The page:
Cuban exceptionalism: the inconsistency of U.S. immigration policy for Latino baseball players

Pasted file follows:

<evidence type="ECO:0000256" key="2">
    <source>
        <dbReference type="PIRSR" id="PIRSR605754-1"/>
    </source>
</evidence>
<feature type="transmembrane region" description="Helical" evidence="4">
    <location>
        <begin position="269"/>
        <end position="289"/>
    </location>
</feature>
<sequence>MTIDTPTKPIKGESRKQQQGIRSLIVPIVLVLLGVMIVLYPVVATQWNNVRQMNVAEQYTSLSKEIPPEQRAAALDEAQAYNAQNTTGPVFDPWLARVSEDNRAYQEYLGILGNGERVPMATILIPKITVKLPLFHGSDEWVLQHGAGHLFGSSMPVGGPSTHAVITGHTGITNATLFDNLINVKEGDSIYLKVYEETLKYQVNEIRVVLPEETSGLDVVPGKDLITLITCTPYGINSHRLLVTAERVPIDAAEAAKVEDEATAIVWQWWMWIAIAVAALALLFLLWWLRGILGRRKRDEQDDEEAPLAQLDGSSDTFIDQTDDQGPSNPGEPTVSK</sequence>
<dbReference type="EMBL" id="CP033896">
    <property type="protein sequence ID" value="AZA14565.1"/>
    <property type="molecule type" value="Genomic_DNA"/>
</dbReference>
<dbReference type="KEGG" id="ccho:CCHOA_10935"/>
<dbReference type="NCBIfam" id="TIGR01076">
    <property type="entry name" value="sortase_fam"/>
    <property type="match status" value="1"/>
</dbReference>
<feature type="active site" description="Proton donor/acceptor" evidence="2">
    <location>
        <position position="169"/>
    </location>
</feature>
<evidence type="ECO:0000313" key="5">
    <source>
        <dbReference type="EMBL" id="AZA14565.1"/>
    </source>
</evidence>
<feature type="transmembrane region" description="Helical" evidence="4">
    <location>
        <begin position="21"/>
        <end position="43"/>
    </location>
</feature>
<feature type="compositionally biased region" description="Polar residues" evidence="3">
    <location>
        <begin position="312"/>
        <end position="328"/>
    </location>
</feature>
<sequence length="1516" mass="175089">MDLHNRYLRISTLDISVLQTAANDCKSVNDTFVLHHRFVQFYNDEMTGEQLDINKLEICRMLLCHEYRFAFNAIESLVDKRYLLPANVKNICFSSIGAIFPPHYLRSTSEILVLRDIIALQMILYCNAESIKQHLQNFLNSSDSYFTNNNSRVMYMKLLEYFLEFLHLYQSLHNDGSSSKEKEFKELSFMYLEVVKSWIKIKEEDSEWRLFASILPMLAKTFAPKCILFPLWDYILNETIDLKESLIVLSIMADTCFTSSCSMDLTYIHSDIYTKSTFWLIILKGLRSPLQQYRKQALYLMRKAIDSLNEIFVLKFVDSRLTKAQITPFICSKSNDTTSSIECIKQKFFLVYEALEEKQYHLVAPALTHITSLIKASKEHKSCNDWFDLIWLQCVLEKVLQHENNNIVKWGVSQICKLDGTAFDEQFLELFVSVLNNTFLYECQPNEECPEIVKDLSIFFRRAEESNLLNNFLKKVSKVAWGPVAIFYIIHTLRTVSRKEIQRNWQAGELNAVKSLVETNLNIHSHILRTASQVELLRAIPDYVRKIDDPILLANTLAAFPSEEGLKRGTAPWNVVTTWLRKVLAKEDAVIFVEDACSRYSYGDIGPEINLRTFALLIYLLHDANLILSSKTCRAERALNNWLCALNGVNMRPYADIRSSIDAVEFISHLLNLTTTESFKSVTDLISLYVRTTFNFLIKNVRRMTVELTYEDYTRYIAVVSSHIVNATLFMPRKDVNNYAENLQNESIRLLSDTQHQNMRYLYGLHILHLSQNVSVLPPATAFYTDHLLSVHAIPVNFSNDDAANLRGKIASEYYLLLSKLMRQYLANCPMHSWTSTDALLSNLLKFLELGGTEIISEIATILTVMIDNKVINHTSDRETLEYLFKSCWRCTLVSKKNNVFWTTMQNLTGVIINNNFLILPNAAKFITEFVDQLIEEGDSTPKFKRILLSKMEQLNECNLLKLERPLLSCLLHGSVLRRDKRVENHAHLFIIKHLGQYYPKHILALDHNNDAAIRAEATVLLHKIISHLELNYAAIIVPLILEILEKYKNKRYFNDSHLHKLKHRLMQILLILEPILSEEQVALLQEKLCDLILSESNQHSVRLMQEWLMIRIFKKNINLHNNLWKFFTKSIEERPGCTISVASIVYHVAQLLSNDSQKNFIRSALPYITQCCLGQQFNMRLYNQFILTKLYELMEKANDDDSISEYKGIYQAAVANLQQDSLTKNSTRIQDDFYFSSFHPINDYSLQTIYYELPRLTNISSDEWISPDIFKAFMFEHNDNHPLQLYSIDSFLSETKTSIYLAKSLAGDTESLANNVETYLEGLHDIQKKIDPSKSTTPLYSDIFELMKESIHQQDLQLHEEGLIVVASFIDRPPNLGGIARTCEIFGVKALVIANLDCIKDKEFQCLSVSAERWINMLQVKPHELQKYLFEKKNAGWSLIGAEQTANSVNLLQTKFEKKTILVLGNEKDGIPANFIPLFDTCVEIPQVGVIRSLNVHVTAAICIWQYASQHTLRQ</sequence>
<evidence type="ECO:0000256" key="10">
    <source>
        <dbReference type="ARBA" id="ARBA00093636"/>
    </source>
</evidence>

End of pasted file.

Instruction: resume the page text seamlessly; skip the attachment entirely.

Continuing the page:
The United States encouraged the spread of baseball in the Caribbean Basin as an act of cultural imperialism, but by the early twentieth century, a rising number of Latino baseball players were proving their mettle against major league and Negro league players. Cuba was the center of a cosmopolitan international baseball circuit until the start of the Cuban Revolution in 1959, but once the U.S. government issued its corresponding embargo, the flow of Cuban players into the U.S. dried up, forcing Major League Baseball to look elsewhere for options, namely Venezuela and the Dominican Republic. For decades, major league teams signed young Latino players in these countries to inexpensive contracts and committed resources to build baseball academies, instructional facilities designed to develop as many talented players as possible. When the Soviet Union collapsed in 1991 and stopped providing aid to Cuba, Cuban baseball players defected to play in the major leagues. Despite the years of developing Dominican and Venezuelan players, both the U.S. government and Major League Baseball showed great preference for Cuban players, providing them with expensive contracts and an easier path of immigration, respectively. Cuban baseball players were among the most talented athletes in Cuban society, making them appealing for major league rosters and important in the U.S. government’s efforts to prove the superiority of capitalism over socialism.